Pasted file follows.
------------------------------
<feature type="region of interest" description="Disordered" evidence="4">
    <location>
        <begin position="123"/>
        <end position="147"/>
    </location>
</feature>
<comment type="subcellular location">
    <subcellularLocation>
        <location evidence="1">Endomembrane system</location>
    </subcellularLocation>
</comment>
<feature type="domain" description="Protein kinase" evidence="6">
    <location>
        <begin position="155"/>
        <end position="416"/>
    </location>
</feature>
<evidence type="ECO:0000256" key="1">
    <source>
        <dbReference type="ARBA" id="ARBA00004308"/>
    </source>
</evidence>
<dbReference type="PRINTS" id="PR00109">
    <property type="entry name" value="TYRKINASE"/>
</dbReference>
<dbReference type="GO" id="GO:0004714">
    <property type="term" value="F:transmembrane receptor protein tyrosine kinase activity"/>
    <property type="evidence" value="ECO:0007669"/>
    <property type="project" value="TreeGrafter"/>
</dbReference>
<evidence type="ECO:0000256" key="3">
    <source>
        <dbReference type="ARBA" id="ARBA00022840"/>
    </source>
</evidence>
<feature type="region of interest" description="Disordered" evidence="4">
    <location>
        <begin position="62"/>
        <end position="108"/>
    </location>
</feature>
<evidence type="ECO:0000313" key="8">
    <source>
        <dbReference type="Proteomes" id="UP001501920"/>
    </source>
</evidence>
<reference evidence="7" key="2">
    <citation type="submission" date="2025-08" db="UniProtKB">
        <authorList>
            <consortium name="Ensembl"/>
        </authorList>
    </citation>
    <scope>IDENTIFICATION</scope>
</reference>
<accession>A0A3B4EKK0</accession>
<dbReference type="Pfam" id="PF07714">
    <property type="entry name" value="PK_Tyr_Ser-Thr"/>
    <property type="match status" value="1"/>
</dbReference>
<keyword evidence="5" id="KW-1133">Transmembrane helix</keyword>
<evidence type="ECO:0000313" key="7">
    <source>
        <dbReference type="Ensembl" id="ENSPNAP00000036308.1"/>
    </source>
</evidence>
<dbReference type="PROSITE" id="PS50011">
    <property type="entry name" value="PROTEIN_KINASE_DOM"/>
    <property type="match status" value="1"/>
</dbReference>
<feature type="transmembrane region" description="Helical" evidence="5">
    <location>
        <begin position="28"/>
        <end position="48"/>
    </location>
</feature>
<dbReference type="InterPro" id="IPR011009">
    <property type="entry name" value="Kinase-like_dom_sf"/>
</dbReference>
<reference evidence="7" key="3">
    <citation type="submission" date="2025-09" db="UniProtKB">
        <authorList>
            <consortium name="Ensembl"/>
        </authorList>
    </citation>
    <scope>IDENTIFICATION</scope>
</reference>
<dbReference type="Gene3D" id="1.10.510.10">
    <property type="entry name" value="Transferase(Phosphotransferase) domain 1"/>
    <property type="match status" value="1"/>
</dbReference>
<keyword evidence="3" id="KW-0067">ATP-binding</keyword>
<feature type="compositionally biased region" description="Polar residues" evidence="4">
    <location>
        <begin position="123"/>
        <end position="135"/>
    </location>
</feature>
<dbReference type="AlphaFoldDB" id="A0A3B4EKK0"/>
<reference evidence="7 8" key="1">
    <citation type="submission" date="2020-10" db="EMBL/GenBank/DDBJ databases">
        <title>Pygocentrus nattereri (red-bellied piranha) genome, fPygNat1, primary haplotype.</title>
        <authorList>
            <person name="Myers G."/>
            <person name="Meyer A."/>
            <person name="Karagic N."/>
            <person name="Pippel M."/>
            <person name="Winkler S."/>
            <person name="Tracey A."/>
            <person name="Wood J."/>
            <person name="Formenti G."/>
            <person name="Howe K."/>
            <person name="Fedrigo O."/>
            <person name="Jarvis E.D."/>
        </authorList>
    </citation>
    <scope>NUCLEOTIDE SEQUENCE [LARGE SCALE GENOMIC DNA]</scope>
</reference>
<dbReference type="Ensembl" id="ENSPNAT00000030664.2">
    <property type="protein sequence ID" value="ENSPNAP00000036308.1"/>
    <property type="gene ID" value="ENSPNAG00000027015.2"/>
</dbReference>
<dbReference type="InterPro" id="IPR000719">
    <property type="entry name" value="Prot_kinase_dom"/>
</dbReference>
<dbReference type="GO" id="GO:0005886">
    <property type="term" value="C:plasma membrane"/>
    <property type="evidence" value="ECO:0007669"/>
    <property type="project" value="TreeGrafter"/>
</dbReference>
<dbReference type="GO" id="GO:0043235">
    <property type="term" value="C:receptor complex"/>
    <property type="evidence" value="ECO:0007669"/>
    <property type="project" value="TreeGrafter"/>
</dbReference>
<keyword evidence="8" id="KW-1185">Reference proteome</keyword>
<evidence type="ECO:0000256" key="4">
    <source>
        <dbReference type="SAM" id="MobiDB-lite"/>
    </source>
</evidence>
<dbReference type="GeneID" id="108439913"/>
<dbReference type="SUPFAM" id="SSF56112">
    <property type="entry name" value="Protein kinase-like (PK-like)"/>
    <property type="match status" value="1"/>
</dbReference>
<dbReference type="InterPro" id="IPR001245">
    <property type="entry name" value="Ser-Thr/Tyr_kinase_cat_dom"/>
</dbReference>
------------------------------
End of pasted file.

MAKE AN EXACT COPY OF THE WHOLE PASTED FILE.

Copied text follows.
<feature type="region of interest" description="Disordered" evidence="4">
    <location>
        <begin position="123"/>
        <end position="147"/>
    </location>
</feature>
<comment type="subcellular location">
    <subcellularLocation>
        <location evidence="1">Endomembrane system</location>
    </subcellularLocation>
</comment>
<feature type="domain" description="Protein kinase" evidence="6">
    <location>
        <begin position="155"/>
        <end position="416"/>
    </location>
</feature>
<evidence type="ECO:0000256" key="1">
    <source>
        <dbReference type="ARBA" id="ARBA00004308"/>
    </source>
</evidence>
<dbReference type="PRINTS" id="PR00109">
    <property type="entry name" value="TYRKINASE"/>
</dbReference>
<dbReference type="GO" id="GO:0004714">
    <property type="term" value="F:transmembrane receptor protein tyrosine kinase activity"/>
    <property type="evidence" value="ECO:0007669"/>
    <property type="project" value="TreeGrafter"/>
</dbReference>
<evidence type="ECO:0000256" key="3">
    <source>
        <dbReference type="ARBA" id="ARBA00022840"/>
    </source>
</evidence>
<feature type="region of interest" description="Disordered" evidence="4">
    <location>
        <begin position="62"/>
        <end position="108"/>
    </location>
</feature>
<evidence type="ECO:0000313" key="8">
    <source>
        <dbReference type="Proteomes" id="UP001501920"/>
    </source>
</evidence>
<reference evidence="7" key="2">
    <citation type="submission" date="2025-08" db="UniProtKB">
        <authorList>
            <consortium name="Ensembl"/>
        </authorList>
    </citation>
    <scope>IDENTIFICATION</scope>
</reference>
<accession>A0A3B4EKK0</accession>
<dbReference type="Pfam" id="PF07714">
    <property type="entry name" value="PK_Tyr_Ser-Thr"/>
    <property type="match status" value="1"/>
</dbReference>
<keyword evidence="5" id="KW-1133">Transmembrane helix</keyword>
<evidence type="ECO:0000313" key="7">
    <source>
        <dbReference type="Ensembl" id="ENSPNAP00000036308.1"/>
    </source>
</evidence>
<dbReference type="PROSITE" id="PS50011">
    <property type="entry name" value="PROTEIN_KINASE_DOM"/>
    <property type="match status" value="1"/>
</dbReference>
<feature type="transmembrane region" description="Helical" evidence="5">
    <location>
        <begin position="28"/>
        <end position="48"/>
    </location>
</feature>
<dbReference type="InterPro" id="IPR011009">
    <property type="entry name" value="Kinase-like_dom_sf"/>
</dbReference>
<reference evidence="7" key="3">
    <citation type="submission" date="2025-09" db="UniProtKB">
        <authorList>
            <consortium name="Ensembl"/>
        </authorList>
    </citation>
    <scope>IDENTIFICATION</scope>
</reference>
<dbReference type="Gene3D" id="1.10.510.10">
    <property type="entry name" value="Transferase(Phosphotransferase) domain 1"/>
    <property type="match status" value="1"/>
</dbReference>
<keyword evidence="3" id="KW-0067">ATP-binding</keyword>
<feature type="compositionally biased region" description="Polar residues" evidence="4">
    <location>
        <begin position="123"/>
        <end position="135"/>
    </location>
</feature>
<dbReference type="AlphaFoldDB" id="A0A3B4EKK0"/>
<reference evidence="7 8" key="1">
    <citation type="submission" date="2020-10" db="EMBL/GenBank/DDBJ databases">
        <title>Pygocentrus nattereri (red-bellied piranha) genome, fPygNat1, primary haplotype.</title>
        <authorList>
            <person name="Myers G."/>
            <person name="Meyer A."/>
            <person name="Karagic N."/>
            <person name="Pippel M."/>
            <person name="Winkler S."/>
            <person name="Tracey A."/>
            <person name="Wood J."/>
            <person name="Formenti G."/>
            <person name="Howe K."/>
            <person name="Fedrigo O."/>
            <person name="Jarvis E.D."/>
        </authorList>
    </citation>
    <scope>NUCLEOTIDE SEQUENCE [LARGE SCALE GENOMIC DNA]</scope>
</reference>
<dbReference type="Ensembl" id="ENSPNAT00000030664.2">
    <property type="protein sequence ID" value="ENSPNAP00000036308.1"/>
    <property type="gene ID" value="ENSPNAG00000027015.2"/>
</dbReference>
<dbReference type="InterPro" id="IPR000719">
    <property type="entry name" value="Prot_kinase_dom"/>
</dbReference>
<dbReference type="GO" id="GO:0005886">
    <property type="term" value="C:plasma membrane"/>
    <property type="evidence" value="ECO:0007669"/>
    <property type="project" value="TreeGrafter"/>
</dbReference>
<dbReference type="GO" id="GO:0043235">
    <property type="term" value="C:receptor complex"/>
    <property type="evidence" value="ECO:0007669"/>
    <property type="project" value="TreeGrafter"/>
</dbReference>
<keyword evidence="8" id="KW-1185">Reference proteome</keyword>
<evidence type="ECO:0000256" key="4">
    <source>
        <dbReference type="SAM" id="MobiDB-lite"/>
    </source>
</evidence>
<dbReference type="GeneID" id="108439913"/>
<dbReference type="SUPFAM" id="SSF56112">
    <property type="entry name" value="Protein kinase-like (PK-like)"/>
    <property type="match status" value="1"/>
</dbReference>
<dbReference type="InterPro" id="IPR001245">
    <property type="entry name" value="Ser-Thr/Tyr_kinase_cat_dom"/>
</dbReference>